Angkor temple restorers face financial ruin after French funding ends, but want to finish job
- Expert Cambodian stonemasons forced to halt work on 11th-century Angkorian temple after international funding ends
- Local authority offers them barely half what they previously earned
When the small boat lands on the island, it’s eerily quiet. It isn’t hard to imagine that the air once rang with the sound of hammers on stone, and the shouts of workers, but now the only sound is the snap of tattered tarpaulins being whipped by the breeze.
The sole sign of activity is an elderly security guard – bare-chested and dappled with tattoos – and his dog.
On the island, at the midst of a vast reservoir, sits West Mebon, an 11th-century Angkorian temple that, until this February, was being revived after more than 1,000 years in a “largely ruined [state] … engulfed in vegetation”, according to a lonely set of informational placards.
The project to rebuild West Mebon began in 2012 with funding from the French government by way of the École française d’Extrême-Orient (EFEO), one of the most prominent players in the long history of restoring and maintaining Cambodia’s Angkorian temples.
Six years on the work is little more than half finished, and extensive portions of the structure are merely piles of rubble. It is unclear when the restoration will be completed; equally unclear is the fate of 126 Cambodians working on the project, who have been left in financial limbo.
In February Chin Sophal, 42, Din Lida, 47, and Morm Pum, 42, representatives of the local affiliate of the Builders and Woodworkers Trade Union of Cambodia, who worked on the project, were told by the EFEO project manager that work at West Mebon would be suspended due to a lack of funding from the French government.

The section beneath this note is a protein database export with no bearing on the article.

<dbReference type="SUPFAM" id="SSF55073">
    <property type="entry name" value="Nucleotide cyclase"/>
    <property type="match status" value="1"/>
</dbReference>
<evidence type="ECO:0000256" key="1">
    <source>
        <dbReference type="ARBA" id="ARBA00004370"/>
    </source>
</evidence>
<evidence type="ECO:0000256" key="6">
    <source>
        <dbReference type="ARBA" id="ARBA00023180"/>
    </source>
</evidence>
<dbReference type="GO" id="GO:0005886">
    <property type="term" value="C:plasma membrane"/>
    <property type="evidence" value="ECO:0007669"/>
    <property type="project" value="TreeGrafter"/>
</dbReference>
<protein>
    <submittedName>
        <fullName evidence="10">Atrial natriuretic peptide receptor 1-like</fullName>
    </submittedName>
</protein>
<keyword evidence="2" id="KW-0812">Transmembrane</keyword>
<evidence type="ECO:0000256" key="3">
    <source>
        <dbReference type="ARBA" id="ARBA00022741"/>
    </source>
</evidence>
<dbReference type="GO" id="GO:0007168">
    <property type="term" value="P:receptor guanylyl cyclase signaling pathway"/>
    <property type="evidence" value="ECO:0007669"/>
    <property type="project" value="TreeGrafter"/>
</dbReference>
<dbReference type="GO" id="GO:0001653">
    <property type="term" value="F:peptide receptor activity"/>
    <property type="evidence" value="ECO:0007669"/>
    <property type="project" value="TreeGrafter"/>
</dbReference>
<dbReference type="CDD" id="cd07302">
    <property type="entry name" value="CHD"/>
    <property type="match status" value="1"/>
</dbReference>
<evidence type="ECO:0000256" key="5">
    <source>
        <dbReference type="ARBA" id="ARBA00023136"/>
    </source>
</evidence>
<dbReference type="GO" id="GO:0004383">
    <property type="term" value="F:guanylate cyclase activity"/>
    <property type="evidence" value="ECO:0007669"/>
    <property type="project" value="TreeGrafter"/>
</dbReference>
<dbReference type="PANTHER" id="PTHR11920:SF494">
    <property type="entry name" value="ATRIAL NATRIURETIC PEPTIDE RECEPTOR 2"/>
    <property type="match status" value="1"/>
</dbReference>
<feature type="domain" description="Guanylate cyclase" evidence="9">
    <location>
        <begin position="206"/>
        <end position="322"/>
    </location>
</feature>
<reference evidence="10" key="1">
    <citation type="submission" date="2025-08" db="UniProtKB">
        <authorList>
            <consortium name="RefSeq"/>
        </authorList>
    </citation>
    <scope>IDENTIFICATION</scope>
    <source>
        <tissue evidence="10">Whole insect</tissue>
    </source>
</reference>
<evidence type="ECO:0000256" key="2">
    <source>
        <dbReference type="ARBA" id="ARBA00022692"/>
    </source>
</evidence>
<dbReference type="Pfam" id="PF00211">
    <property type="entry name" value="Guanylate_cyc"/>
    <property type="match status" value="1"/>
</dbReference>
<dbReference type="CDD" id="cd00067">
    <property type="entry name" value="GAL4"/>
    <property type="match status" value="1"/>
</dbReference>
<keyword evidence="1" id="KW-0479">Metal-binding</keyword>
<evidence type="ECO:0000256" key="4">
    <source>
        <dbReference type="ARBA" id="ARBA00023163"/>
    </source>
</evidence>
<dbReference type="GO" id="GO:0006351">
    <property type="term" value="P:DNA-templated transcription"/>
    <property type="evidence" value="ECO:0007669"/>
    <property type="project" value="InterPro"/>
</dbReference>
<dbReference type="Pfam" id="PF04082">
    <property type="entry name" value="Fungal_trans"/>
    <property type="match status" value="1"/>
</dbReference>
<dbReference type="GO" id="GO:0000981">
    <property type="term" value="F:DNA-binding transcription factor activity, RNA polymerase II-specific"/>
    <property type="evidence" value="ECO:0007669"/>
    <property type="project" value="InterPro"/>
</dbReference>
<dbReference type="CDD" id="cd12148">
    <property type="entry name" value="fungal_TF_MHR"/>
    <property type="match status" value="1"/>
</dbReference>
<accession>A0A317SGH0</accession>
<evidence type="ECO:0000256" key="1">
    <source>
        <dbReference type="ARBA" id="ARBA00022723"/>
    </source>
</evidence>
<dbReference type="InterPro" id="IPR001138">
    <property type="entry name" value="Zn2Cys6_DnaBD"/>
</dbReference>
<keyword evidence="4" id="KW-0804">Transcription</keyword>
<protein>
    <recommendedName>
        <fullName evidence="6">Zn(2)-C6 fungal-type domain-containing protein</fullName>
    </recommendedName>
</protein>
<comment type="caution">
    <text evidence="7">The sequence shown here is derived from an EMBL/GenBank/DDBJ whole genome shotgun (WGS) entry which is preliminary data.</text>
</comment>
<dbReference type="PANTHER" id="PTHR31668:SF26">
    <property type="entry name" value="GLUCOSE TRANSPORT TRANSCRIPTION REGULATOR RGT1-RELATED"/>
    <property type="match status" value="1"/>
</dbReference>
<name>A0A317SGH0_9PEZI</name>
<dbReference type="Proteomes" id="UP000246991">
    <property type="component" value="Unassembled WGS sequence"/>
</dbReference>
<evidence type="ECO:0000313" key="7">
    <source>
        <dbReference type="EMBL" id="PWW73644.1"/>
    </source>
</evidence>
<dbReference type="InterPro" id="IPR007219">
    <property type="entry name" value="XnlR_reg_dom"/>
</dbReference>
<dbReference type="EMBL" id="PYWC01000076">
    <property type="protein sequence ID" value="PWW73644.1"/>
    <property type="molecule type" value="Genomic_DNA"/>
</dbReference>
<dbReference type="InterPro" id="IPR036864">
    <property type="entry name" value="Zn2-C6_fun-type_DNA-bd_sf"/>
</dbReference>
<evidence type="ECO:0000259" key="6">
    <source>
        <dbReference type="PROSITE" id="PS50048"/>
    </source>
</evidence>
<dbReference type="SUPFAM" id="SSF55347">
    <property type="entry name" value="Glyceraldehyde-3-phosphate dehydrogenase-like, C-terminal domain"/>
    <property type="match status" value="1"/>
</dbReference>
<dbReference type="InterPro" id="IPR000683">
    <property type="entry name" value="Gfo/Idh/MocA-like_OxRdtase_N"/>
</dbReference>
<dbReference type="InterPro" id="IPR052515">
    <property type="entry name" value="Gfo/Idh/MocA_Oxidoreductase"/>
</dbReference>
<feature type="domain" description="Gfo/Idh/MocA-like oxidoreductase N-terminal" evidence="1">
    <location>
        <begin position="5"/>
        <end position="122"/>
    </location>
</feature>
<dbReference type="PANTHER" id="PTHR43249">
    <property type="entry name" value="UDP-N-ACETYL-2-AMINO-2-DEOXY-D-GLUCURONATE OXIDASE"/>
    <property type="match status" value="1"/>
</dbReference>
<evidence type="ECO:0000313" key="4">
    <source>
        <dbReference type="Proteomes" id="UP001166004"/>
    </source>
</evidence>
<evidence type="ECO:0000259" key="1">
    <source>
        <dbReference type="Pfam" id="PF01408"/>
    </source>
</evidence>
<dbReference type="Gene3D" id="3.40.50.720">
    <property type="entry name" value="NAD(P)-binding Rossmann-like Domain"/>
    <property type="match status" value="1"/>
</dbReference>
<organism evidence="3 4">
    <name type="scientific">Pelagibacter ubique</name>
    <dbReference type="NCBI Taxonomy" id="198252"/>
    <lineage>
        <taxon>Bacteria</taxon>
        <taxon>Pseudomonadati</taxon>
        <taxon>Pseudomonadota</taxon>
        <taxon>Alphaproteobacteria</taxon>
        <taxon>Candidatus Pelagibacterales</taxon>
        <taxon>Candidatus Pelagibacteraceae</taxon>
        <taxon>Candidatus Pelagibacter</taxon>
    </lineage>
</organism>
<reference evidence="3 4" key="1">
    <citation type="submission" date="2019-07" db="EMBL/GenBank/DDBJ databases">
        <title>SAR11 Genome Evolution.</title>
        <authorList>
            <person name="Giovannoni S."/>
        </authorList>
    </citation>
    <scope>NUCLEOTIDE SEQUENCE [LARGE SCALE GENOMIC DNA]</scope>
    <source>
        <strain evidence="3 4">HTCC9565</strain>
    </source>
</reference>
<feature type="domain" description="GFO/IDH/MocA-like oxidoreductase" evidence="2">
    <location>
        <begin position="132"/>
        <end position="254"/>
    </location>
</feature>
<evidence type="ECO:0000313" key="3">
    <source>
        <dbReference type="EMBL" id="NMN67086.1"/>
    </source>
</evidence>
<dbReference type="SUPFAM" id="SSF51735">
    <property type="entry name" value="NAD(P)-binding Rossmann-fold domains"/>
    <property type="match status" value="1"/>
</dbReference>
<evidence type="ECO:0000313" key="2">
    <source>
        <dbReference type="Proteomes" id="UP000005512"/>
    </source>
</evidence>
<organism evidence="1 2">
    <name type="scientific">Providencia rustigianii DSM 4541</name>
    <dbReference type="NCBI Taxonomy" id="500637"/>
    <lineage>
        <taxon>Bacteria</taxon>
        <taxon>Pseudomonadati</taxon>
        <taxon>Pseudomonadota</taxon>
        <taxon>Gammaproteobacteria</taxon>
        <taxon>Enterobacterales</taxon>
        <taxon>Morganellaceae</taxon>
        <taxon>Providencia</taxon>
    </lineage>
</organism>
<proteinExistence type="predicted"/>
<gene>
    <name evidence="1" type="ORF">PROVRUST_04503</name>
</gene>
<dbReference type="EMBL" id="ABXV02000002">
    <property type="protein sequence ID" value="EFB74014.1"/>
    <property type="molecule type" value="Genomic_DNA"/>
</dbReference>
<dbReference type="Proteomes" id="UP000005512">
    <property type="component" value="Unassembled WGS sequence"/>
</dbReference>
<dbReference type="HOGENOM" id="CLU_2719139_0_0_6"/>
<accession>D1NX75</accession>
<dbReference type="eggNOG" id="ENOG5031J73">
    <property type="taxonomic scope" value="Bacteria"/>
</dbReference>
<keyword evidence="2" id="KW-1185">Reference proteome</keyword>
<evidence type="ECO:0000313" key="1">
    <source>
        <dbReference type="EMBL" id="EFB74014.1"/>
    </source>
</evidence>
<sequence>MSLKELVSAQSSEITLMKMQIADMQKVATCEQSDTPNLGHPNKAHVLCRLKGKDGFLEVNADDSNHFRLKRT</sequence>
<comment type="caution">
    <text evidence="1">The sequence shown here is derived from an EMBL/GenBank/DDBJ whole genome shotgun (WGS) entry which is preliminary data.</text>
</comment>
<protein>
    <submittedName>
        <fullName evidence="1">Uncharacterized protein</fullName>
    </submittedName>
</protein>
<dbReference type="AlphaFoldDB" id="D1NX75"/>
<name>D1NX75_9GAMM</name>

The union learned that the project would be handed over to the Apsara Authority, the Cambodian governmental institution charged with protection of the Angkor Archaeological Park, and that the authority had decided to terminate their contracts. The trio know West Mebon like the backs of their callused hands because they have been rebuilding it stone by stone from day one.
Din Lida oversaw the work of hauling massive slabs into place for the temple’s foundation and walls. Morm Pum managed reconstruction of the southeastern-most tower – transforming a jumble of stones into an architectural wonder – and Chin Sophal supervised nearly every aspect of the work.
Reconstructing the temple has been like trying to assemble a 3D jigsaw puzzle whose pieces are scattered, missing, or broken beyond repair. The three restorers are among the most experienced temple restorers in Cambodia, having been in that line of work since 1993. They are deeply unsatisfied about leaving the West Mebon restoration unfinished.